Forward genetics is used to identify genes, or sets of genes, that produce a particular characteristic in an organism. The model species used in this study is from a family of parasitic plants that includes destructive weeds. But the molecular basis for their parasitism has been largely unexplored until now.

“Our results suggest that parasitic plants have taken over ethylene signaling for parasitism at multiple stages of their life cycle, such as germination, haustorium growth termination, and host invasion. This knowledge could provide new ways to use ethylene and ethylene inhibitors to control a broader range of parasitic weeds, including those that don’t rely entirely on hosts to complete their life cycle, by manipulating haustorial function,” says Cui.

References: Songkui Cui, Tomoya Kubota, Tomoaki Nishiyama, Juliane K. Ishida, Shuji Shigenobu, Tomoko F. Shibata, Atsushi Toyoda, Mitsuyasu Hasebe, Ken Shirasu & Satoko Yoshida, “Ethylene signaling mediates host invasion by parasitic plants”, Science Advances, Vol. 6, no. 44, 2020. eabc2385 http://dx.doi.org/10.1126/sciadv.abc2385 DOI: 10.1126/sciadv.abc2385

Provided by Nara Institute Of Science and Technology

Scientists Find Efficient Way to Convert Carbon Dioxide into Ethylene (Chemistry)

Electrochemical CO2 reduction to value-added chemical feedstocks is of considerable interest for renewable energy storage and renewable source generation while mitigating CO2 emissions from human activity. Copper represents an effective catalyst in reducing CO2 to hydrocarbons or oxygenates, but it is often plagued by a low product selectivity and limited long-term stability. Now Choi and colleagues reported that copper nanowires with rich surface steps to catalyze a chemical reaction that reduces carbon dioxide (CO2) emissions while generating ethylene (C2H4), an important chemical used to produce plastics, solvents, cosmetics and other important products globally.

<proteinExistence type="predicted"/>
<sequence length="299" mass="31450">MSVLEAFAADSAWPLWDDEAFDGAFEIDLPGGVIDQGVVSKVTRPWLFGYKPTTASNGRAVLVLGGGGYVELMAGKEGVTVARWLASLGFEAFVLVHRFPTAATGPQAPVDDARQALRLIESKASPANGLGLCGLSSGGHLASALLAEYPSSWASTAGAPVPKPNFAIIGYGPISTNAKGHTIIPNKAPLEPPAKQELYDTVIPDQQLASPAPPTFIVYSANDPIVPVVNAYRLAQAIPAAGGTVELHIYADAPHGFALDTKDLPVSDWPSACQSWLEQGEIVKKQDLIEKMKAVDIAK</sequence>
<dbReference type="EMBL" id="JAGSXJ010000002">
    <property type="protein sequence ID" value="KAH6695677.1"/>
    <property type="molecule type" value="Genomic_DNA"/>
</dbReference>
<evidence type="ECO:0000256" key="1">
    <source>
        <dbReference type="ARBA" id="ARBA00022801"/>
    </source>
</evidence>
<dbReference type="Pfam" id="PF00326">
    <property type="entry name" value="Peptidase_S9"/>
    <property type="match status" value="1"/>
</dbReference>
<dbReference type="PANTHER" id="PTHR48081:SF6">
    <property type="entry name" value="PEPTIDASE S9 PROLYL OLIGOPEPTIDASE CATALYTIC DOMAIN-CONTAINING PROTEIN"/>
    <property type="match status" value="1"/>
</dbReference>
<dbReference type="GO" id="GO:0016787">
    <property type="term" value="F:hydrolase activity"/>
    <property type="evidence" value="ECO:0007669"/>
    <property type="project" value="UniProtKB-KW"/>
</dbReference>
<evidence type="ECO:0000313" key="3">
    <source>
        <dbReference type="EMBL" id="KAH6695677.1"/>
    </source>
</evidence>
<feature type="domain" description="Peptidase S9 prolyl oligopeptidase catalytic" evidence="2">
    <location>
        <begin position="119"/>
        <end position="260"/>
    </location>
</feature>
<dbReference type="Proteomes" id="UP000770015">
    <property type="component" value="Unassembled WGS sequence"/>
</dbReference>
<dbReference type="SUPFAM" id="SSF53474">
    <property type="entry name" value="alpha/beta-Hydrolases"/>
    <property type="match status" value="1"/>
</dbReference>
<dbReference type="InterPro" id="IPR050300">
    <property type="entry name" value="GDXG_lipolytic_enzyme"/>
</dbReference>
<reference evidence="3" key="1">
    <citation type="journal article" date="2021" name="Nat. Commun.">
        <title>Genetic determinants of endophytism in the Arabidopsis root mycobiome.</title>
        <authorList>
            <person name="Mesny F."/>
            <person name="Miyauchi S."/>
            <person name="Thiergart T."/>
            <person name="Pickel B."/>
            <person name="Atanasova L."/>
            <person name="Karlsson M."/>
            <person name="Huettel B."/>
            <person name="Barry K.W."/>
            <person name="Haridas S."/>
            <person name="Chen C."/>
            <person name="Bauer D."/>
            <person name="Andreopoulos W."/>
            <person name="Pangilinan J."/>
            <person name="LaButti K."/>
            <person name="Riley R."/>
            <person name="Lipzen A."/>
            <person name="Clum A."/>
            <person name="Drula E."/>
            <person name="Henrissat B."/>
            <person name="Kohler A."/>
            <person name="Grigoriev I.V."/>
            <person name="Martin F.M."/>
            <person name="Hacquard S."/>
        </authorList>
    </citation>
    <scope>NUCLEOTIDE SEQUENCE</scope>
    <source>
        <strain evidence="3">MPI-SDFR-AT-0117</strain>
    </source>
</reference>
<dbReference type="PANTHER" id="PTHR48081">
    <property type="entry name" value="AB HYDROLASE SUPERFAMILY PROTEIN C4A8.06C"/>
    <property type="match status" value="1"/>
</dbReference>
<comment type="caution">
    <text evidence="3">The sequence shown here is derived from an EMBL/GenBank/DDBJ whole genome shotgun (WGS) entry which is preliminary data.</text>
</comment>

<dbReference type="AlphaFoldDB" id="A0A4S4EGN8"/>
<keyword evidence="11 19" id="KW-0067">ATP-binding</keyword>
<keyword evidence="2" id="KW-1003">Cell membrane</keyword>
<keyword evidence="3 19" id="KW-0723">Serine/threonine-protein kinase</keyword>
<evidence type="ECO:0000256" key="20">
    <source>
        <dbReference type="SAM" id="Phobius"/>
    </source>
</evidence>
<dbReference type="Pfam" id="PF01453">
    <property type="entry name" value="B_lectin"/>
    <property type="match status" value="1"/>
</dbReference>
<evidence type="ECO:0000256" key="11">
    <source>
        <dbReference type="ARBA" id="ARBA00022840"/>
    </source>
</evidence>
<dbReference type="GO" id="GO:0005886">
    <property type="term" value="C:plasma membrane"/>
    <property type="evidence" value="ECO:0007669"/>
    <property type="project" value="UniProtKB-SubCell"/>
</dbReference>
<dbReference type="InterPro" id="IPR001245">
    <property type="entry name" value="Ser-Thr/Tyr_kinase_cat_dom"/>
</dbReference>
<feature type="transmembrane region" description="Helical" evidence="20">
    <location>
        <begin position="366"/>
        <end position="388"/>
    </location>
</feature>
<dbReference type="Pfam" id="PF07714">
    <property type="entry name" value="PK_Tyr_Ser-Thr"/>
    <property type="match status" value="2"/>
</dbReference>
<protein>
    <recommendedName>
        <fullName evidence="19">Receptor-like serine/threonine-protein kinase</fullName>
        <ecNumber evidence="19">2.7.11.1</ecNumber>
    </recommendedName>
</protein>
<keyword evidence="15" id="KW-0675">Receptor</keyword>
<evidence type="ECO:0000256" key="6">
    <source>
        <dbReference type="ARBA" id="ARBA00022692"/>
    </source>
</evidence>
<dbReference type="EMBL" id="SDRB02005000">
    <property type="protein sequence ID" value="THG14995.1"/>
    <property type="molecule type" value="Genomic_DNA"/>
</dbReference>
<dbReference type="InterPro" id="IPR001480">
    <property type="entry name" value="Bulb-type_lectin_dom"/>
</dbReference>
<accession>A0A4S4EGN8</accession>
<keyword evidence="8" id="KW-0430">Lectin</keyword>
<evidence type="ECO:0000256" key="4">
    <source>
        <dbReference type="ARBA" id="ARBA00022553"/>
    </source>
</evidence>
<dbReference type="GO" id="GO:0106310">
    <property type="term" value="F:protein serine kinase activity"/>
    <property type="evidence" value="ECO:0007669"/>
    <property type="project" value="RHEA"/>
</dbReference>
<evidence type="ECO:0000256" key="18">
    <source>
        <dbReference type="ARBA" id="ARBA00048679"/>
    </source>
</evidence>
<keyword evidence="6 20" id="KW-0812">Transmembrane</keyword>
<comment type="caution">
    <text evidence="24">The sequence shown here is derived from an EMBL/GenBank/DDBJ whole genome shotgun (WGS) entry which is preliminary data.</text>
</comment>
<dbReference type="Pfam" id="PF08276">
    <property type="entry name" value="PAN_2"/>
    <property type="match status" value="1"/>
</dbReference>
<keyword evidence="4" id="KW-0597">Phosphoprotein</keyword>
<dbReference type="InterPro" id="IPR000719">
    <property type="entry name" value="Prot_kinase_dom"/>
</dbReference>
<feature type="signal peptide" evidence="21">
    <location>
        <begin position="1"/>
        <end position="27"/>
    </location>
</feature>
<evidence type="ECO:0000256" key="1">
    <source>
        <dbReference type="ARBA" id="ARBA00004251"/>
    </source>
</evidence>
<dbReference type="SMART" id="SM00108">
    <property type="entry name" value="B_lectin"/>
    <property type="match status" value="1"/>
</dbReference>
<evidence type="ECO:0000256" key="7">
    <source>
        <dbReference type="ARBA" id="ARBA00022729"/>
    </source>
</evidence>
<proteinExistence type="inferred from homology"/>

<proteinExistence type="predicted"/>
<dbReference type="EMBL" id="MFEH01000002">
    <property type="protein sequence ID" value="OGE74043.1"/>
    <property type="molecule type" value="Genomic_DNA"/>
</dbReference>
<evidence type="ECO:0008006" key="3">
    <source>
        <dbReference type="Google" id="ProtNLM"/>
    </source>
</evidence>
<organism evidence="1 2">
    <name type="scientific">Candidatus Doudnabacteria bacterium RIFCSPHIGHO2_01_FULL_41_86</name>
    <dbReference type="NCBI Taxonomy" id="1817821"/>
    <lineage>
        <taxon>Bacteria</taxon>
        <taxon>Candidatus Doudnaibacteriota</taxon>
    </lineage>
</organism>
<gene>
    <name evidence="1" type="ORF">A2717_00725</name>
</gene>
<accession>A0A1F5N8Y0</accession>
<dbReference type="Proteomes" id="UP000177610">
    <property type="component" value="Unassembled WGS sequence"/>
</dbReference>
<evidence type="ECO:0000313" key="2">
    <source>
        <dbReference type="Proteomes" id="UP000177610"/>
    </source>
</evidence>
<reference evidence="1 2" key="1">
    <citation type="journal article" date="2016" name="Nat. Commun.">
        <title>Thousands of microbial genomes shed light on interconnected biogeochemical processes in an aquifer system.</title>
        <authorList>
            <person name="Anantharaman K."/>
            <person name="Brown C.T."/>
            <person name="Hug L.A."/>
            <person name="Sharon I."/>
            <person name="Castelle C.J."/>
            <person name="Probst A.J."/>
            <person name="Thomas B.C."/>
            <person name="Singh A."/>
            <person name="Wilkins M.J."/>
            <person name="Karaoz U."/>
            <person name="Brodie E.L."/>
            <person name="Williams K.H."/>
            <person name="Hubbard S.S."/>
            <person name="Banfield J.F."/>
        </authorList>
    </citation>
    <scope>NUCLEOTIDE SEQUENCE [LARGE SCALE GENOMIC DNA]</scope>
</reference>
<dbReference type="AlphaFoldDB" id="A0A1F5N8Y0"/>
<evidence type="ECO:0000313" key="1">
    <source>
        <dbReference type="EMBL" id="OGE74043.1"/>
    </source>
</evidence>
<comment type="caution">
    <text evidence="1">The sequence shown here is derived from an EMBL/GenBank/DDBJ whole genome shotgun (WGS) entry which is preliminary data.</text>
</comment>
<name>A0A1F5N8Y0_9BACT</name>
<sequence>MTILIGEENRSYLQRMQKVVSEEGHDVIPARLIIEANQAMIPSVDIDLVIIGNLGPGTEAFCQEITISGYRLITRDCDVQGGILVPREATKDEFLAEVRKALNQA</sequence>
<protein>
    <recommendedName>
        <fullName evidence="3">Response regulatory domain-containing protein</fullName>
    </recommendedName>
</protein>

Copper represents an effective catalyst in reducing carbon dioxide to hydrocarbons or oxygenates, but it is often plagued by a low product selectivity and limited long-term stability. Choi et al report that copper nanowires with rich surface steps exhibit a remarkably high Faradaic efficiency for ethylene that can be maintained for over 200 hours. Image credit: Choi et al, doi: 10.1038/s41929-020-00504-x.

Using copper to kick start the carbon dioxide reduction into ethylene reaction has suffered two strikes against it.

First, the initial chemical reaction also produced hydrogen and methane — both undesirable in industrial production.

Second, previous attempts that resulted in ethylene production did not last long, with conversion efficiency tailing off as the system continued to run.

To overcome these two hurdles, Professor Goddard III and colleagues focused on the design of the copper nanowires with highly active steps — similar to a set of stairs arranged at atomic scale.

One intriguing finding of this collaborative study is that this step pattern across the nanowires’ surfaces remained stable under the reaction conditions, contrary to general belief that these high energy features would smooth out.

This is the key to both the system’s durability and selectivity in producing ethylene, instead of other end products.

The scientists demonstrated a carbon dioxide-to-ethylene conversion rate of greater than 70%, much more efficient than previous designs, which yielded at least 10% less under the same conditions.

The new system ran for 200 hours, with little change in conversion efficiency, a major advance for copper-based catalysts.

In addition, the comprehensive understanding of the structure-function relation illustrated a new perspective to design highly active and durable carbon dioxide reduction catalyst in action.

References: Choi, C., Kwon, S., Cheng, T. et al. Highly active and stable stepped Cu surface for enhanced electrochemical CO2 reduction to C2H4. Nat Catal (2020). https://doi.org/10.1038/s41929-020-00504-x link: https://www.nature.com/articles/s41929-020-00504-x